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NFL agents assume bigger role as lockout looms
Question of the Day
During the NBA’s six-month lockout in 1998-99, Reggie Miller and Mark Jackson rounded up their Indiana Pacers teammates for regular workouts at a health club on the city’s west side. The Pacers had almost perfect attendance that fall and winter and many thought the extra workouts would give Indiana a major advantage when the season resumed.
The Pacers didn’t make the Finals that season. They did the next year.
And now NFL agents seem to be taking a page right out of the Pacers’ playbook.
They are instructing players to find fitness facilities that cater to top-notch athletes, work out with other players and hope that the peer pressure helps mitigate the risks, which could be costly.
“If a player gets hurt working out outside the team program, it’s considered a non-football injury and the team would not be obligated to pay any salary when on that list,” agent David Levine said.
The scenarios are complicated _ and not just for the players.
If there is a lockout, free agency is unlikely to happen until after the draft. And rookies will not have access to workouts, playbooks or team personnel until a new CBA is in place, perhaps creating a steeper learning curve and what some contend could be a lost draft class.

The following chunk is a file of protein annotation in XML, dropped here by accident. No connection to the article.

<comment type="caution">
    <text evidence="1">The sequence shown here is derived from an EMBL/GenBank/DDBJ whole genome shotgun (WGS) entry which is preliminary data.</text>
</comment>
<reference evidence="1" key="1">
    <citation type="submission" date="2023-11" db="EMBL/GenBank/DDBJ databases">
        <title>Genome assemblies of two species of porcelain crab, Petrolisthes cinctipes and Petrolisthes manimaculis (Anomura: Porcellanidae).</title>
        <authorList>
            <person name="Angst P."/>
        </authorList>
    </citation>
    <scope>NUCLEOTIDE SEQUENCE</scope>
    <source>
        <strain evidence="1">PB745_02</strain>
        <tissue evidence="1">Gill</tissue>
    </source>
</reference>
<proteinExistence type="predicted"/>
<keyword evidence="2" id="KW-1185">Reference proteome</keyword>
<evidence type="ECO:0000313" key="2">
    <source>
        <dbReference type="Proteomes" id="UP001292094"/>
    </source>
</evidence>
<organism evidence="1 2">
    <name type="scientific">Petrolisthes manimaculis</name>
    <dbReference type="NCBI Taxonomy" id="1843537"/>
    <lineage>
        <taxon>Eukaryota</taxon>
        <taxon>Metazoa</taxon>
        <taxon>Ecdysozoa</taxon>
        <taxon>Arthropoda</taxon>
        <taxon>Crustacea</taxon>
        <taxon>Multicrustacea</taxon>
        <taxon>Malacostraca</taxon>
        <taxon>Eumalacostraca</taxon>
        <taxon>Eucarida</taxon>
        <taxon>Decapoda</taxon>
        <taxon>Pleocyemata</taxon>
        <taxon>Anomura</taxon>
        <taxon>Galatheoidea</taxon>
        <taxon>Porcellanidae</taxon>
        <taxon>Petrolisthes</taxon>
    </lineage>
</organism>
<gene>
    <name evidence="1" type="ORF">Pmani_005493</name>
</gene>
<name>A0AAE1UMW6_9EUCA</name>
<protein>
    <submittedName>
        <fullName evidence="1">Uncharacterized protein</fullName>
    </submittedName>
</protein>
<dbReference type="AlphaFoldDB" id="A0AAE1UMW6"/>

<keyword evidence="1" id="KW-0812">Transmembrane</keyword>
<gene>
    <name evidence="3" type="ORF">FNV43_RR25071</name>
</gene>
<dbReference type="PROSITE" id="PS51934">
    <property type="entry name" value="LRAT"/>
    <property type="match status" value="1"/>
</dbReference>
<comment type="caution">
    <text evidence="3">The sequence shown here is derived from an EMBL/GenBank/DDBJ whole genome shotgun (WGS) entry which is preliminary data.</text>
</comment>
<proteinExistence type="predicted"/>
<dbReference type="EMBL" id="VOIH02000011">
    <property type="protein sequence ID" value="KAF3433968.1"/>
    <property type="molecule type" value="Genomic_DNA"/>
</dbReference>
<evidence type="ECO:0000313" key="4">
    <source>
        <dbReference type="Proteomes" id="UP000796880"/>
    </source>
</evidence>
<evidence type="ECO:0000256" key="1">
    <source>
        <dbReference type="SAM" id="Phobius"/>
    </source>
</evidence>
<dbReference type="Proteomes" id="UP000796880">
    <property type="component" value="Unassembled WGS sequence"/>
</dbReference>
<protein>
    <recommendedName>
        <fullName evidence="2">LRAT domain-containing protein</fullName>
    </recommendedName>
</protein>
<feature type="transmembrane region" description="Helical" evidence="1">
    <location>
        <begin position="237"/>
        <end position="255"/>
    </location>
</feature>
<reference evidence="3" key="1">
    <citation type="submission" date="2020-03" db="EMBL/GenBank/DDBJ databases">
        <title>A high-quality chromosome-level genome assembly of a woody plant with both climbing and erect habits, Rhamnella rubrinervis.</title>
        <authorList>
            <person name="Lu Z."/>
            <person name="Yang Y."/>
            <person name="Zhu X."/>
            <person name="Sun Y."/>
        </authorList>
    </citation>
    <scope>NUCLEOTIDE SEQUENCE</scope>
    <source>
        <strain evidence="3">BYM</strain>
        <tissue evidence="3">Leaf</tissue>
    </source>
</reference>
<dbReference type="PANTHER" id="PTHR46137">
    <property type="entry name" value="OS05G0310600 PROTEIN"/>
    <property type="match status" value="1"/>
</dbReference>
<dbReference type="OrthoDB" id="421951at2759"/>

“It’s difficult being a rookie as it is,” Chiefs general manager Scott Pioli said. “The rookie issue, I think, really is up to the individual. But if it’s going to be an issue, it’s going to be the same for everyone.”
Veterans find themselves in a different predicament.
Take four-time league MVP Peyton Manning, considered one of the league’s hardest workers. He encourages teammates regularly to attend the same offseason program, mini-camps and summer school sessions he does. Manning has also been known to take his teammates out of town for workouts as he did last summer with Anthony Gonzalez.
In Manning’s case, agent Tom Condon is simply staying out of the way.
“You don’t have to advise Peyton on anything related to football,” Condon said.
But Manning appears to be taking a wait-and-see approach this year.
He was designated the Colts’ exclusive franchise player on Feb. 15, meaning he would make about $23 million if he plays under the tag.
“I don’t know of anything (workouts) yet, but if something is organized, I’m sure that I’ll be at it,” Gonzalez said. “None of us, that I know of, has been in a lockout or strike situation. But I believe in our guys and that we’ll get ourselves going and we’ll be ready to go whether the season starts Aug. 1 or Sept. 1.”
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